All three of us are HSE scuba divers and underwater videographers with a passion for revealing what’s below the waves – whether it’s within the cold waters off Wales or the crystal-clear waters of the tropics. The three of us formed Dan Dŵr Cymru | Underwater Wales, an underwater filming team specialising in natural history productions.

Dan Dŵr Cymru team: Ollie Putnam (left), Jake Davies (middle) and Lloyd Jones (right).

As a team we created a bilingual online series that takes viewers on a journey from North to South Wales, while exploring our four favourite shore dives. Seeking to provide viewers with the sense of being underwater, we ensured that most of the content was captured below the waves with the majority being presented underwater amongst the diverse habitats and marine life.

Sites were chosen by their natural significance, personal importance and accessibility to provide viewers the details needed to explore the sites themselves. We also dived at night to reveal somewhat different perspectives.

First of all, we discovered North Wales. Porth Ysgaden to be precise – a shallow bay situated on the North coast of Pen Llŷn. The bay barely gets deeper than 9 metres, making it perfect for practicing diving. The bay may be shallow and small but it certainly doesn’t disappoint. Exploring the range of seaweed species, kelp parks, gullies and patches of clean sand, you can find a diverse range of marine life from macro nudibranchs (sea slugs) up to catsharks patrolling the reefs.

We then headed east to discover what’s found amongst the seagrass meadows off the beach of the small historical fishing town of Porthdinllaen. We wanted to share the many benefits that seagrass provide, including their ability to capture and store carbon dioxide, the production of oxygen, their ability to protect coasts and their importance as a nursery area for many fish species such as cod and plaice.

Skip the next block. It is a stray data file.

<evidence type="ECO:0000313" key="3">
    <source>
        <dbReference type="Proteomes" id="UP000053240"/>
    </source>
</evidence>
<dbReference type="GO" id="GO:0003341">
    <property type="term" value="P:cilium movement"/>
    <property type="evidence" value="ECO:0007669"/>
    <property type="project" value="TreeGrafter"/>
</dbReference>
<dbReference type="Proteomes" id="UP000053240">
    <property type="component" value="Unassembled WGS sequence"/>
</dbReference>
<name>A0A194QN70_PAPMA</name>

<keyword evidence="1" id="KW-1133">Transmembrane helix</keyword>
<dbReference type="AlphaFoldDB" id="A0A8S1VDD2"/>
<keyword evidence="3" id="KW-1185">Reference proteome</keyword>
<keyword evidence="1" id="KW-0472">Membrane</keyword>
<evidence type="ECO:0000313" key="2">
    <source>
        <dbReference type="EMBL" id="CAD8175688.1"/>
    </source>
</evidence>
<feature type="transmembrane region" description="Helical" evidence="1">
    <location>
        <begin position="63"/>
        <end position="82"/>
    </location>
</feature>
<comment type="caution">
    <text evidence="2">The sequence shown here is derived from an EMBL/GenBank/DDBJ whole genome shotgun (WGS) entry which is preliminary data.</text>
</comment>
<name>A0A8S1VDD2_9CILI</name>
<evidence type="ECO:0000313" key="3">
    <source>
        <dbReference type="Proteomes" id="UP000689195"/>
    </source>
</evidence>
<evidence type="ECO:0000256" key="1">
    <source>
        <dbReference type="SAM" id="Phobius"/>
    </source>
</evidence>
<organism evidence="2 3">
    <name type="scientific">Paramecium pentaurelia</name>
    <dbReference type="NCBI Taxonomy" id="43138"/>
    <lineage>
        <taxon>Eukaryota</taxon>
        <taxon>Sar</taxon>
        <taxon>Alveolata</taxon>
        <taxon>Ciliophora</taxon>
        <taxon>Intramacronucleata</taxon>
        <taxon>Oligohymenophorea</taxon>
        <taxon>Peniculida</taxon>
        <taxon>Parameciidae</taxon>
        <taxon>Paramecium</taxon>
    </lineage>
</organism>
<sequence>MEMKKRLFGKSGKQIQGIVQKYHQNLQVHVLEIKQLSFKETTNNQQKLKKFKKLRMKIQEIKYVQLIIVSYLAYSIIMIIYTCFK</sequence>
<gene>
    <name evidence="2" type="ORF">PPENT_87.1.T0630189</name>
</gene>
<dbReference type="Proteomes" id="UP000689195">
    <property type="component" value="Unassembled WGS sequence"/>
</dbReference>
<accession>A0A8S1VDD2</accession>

In South Wales, we headed to Martins Haven in Pembrokeshire – a dive Lloyd knows like the back of his hand. The site is situated within the Skomer Marine Nature Reserve. There’s an abundance of different species to marvel at, including the king scallop and the pink seafan. The dive is the deepest shore dive along the coast (heading down to 30 metres).

The series comes to an end at Stackpole Quay – a small cove situated a few miles south from Pembroke. The stony cove hidden amongst the cliffs of the Pembrokeshire coast is a site full of life and the finger-shaped reefs protruding from the coastline provide a unique topography. The reef provides a home to many species along with the adjacent sand creating suitable habitat for many ambush species.

We have collected hours of footage for this series with many dives being undertaken at night. These were definitely the most exciting dives and a particular dive stuck in my mind; a 2-hour long night dive amongst the seagrass.